62. There is a long-standing debate between the two shelters about which was actually the first to open (founding members of RESPOND, Inc., interview, June 22, 2009).
See also the Transition House newsletter. Shelter Security (Fall 1980), which refers to
women having come to the shelter for five years. The fifteenth-anniversary-celebration publication cites 1976 as the year the shelter opened. The discrepancy can be reconciled if the newsletter is referring to the apartment and the anniversary publication
to the first house. See Transition House Records, Collection 84-M18, 91-M187, carton
25, Schlesinger Library.
63. Founding members of RESPOND, Inc., interview, June 22, 2009.
64. Luce, interview, Sept. 25,2009.
65. “Transition House Records, 1975-1983: A Finding Aid,” Transition House
66. Transition House newsletter (Sept. 1979); Jennifer Schwartz, “Group Expands to
Reduce Abuse: Transition House Seeks Funding,” Boston Globe, Oct. 26,2008.
67. JAS memo re. meeting with Molly Lovelock and Susan Ketchum, July 13,1978,
WCHC Papers, carton 18, file 4.
68. Shelter Security (Fall 1980), Transition House Records, file 25.
69. Transition House Records, file 25.
70. Boston NOW, “A Selected Guide to Women’s Resources” (1977); History of Casa
Myrna Vazquez, http://www.casamyrna.org/history.html.
71. “Elizabeth Stone House Community Update: A Boston Women’s Residential
Mental Health Alternative” (Spring-Summer 1983), Archives of the Women’s Center,
Cambridge, MA.
72. Combahee River Collective, Combahee River Collective Statement, 9,16.
73. Winifred Breines, The Trouble between Us: An Uneasy History of White and Black
Women in the Feminist Movement (New York: Oxford University Press, 2006). Norman, “Consciousness-Raising Document,” 9, argues that the tensions between white
and black feminists did not necessarily mean that their goals were in opposition.
74. Combahee River Collective, Combahee River Collective Statement, 14.
75. Katharine L. Day and the Crimson Staff, “Women’s Group Seizes Harvard Building,” Harvard Crimson, Mar. 8,1971, http://thecrimson.com/article.aspx?ref=3553i5.
76. Margot R. Hornblower and the Crimson Staff. “Women Still Hold Harvard Building,” Harvard Crimson, Mar. 9, 1971, http://vfww.thecrimson.com/article.
aspx?ref=355332; Joyce Heard and the Crimson Staff, “Harvard Obtains Injunction;
Women Brace for Possible Raid,” Harvard Crimson, Mar. 10,1971, http://www.thecrim
176 FRONTIERS/2011/vOL. 32, NO. i
77- J- Anthony Day, “Graham Denies Alliance,” Harvard Crimson, Mar. lo, 1971,
http://www.thecrimson.com/article.aspx?ref=355353; Judith Freedman and the Crimson Staff, “Bust Likely at Women’s Center,” Harvard Crimson, Mar. 13, 1971, http://
78. Mary Eisner and the Crimson Staff, “Women Still Hold Building: Harvard Issues Statement,” Harvard Crimson, Mar. 12,1971, http://www.thecrimson.com/article
79. Julie K. Ellison, “Solidarity Builds in Center,” Harvard Crimson, Mar. 15, 1971,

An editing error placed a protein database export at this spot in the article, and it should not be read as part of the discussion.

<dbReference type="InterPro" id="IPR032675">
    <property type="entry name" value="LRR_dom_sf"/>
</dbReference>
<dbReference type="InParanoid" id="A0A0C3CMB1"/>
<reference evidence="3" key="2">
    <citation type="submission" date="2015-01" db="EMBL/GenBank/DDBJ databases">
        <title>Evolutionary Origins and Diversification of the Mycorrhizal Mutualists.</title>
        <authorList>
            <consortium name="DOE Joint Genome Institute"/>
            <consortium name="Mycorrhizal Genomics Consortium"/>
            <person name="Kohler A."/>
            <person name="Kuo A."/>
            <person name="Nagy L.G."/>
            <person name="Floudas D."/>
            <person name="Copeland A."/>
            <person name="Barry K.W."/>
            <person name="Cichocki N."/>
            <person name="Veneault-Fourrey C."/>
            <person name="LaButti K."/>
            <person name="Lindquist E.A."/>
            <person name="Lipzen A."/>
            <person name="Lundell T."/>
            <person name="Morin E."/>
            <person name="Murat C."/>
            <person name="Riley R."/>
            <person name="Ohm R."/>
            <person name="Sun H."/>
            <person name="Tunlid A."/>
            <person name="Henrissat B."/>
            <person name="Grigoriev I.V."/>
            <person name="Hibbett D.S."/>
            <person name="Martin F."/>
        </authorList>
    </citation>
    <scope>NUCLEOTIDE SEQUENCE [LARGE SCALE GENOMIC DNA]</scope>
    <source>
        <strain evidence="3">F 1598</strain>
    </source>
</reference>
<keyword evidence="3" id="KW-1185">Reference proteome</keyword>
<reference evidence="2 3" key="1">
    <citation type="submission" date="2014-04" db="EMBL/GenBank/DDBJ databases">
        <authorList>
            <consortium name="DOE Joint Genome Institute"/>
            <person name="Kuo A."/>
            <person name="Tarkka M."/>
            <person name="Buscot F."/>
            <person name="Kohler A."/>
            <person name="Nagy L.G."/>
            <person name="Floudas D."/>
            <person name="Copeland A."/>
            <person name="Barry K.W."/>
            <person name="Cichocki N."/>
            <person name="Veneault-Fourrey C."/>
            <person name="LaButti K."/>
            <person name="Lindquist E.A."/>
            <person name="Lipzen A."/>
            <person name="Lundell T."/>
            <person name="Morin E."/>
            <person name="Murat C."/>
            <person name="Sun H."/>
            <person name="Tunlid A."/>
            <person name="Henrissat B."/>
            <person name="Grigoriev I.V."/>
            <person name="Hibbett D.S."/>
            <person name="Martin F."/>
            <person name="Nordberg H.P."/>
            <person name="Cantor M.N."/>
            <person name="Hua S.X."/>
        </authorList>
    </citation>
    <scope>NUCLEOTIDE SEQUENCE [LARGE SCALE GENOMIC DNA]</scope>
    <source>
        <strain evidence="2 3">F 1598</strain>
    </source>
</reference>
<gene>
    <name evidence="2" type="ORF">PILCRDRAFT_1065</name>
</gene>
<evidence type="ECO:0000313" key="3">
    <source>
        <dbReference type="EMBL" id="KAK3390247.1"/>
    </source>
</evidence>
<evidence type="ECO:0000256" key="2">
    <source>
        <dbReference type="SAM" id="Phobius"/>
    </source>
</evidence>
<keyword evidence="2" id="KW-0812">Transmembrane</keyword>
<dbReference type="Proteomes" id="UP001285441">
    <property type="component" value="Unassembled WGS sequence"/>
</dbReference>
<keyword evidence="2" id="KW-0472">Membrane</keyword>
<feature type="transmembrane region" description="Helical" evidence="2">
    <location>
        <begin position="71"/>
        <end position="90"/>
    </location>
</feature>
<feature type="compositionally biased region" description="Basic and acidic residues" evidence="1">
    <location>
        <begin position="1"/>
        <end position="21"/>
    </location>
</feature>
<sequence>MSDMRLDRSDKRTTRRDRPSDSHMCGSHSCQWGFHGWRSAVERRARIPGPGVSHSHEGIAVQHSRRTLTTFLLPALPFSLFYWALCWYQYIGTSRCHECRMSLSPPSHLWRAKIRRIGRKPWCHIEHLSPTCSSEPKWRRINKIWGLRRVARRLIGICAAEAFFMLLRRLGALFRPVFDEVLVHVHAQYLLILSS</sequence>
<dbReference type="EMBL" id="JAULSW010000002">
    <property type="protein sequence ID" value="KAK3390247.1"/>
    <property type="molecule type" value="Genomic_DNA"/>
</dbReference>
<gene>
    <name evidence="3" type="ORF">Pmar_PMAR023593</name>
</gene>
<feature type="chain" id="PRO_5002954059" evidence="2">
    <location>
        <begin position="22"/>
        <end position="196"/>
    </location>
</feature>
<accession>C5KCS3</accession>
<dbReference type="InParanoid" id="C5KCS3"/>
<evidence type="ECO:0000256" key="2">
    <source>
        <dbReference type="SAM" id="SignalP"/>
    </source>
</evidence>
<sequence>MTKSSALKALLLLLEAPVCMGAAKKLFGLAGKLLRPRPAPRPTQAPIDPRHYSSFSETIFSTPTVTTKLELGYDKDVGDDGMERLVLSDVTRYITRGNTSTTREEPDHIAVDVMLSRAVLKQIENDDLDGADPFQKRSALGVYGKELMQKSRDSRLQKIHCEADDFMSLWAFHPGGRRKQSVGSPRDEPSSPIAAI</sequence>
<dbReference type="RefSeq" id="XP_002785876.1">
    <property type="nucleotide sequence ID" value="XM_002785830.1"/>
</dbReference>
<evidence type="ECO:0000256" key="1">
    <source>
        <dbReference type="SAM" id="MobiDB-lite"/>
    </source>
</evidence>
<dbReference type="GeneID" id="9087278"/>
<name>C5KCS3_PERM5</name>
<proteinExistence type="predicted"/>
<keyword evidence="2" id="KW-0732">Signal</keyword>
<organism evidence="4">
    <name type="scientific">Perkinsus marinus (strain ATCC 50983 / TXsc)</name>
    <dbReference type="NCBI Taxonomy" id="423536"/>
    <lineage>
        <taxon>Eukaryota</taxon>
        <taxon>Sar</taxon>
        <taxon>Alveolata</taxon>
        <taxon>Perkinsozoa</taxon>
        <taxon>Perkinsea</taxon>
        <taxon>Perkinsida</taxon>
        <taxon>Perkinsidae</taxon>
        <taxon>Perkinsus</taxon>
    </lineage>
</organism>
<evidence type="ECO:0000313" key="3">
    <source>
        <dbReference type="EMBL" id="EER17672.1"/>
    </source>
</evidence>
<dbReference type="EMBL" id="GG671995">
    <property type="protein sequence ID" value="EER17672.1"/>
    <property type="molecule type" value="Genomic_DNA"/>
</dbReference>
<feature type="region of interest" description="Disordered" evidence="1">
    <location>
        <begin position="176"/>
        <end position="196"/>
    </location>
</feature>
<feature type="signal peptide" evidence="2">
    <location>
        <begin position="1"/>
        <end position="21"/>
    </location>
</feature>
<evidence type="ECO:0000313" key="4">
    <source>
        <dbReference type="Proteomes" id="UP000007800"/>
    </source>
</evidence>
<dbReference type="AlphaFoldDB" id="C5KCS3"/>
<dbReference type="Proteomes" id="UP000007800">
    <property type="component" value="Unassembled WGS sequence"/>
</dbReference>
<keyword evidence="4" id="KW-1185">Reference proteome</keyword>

80. “Cox Gives Final Warning; Women Reiterate Demands,” Harvard Crimson, Mar.
15,1971, http://www.thecrimson.com/article.aspx?ref=3554i6.
81. Carol R. Sternhell, “Chanting Women Vacate Building to Avoid Rumored
Bust by Police,” Harvard Crimson, Mar. 16, 1971, http://www.thecrimson.com/article
.aspx?ref=355433; Samuel Z. Goldhaber and Julia T. Reed, “Attorneys Scan Photos
for Evidence,” Harvard Crimson, Mar. 17, 1971, http://www.thecrimson.com/article
.aspx?ref=355445; Katharine Day, “Women Continue Work towards Center,” Harvard
Crimson, Mar. 31,1971, http://www.thecrimson.com/article.aspx?ref=355670.
82. By 1982 a list of feminist bookstores compiled by Womansplace Bookstore
in Phoenix provided addresses and phone numbers for sixty-five stores in twentynine states (New Words Records, Collection 2002-M130, cartons 1 and 2, Schlesinger
83. New Words Records, Full Catalog.
84. Boston NOW, Collection MC 496, carton 170, file 7, Schlesinger Library; Morgan, Sisterhood Is Powerful, 580-82.
85. New Words Records, carton 5.
86. Morgan, Sisterhood Is Powerful, 533.
87. WCHC Papers, carton 16, files 8 and 9.
88. WCHC Papers, carton 16, file 8.
89. WCHC Papers, carton 16,file8.
90. WCHC Papers, carton 16,file8.
91. New Words Records, Full Catalog.
92. Massachusetts Directory of Credit Unions, http://www.masshome.com/
93. Reaching Out 17, no. 1 (2008): 1, 6; Newsletter for Respond, Inc, New England’s
First Domestic Violence Agency (2008).
94. Reaching Out 17, no. 1 (2008). On Oct. 3, 2009, the city of Somerville honored
founder Pauline Dwyer, who died in 2008, with a plaque at the corner of Berkley Street
and Central Avenue in recognition of the contributions she made to the community
(Shelley Dwyer-Murphy, telephone interview with the author, Aug. 13, 2009).
95. Women’s Center, http://www.cambridgewomenscenter.org/aboutus.html.
Spain: Women’s Rights and Gendered Spaces 177
96. On Our Way, Newsletter of the Women’s Center (Spring 2009).
97. In July 2009 President Barack Obama appointed a Wbite House advisor on violence against women. The appointee is Lynn Rosenthal, former executive director of
the National Network to End Domestic Violence. See “An Advocate for Women,” New
York Times, July 1, 2009.
98. Monica Davey, “Kansas Abortion Clinic Operated by Doctor Who Was Killed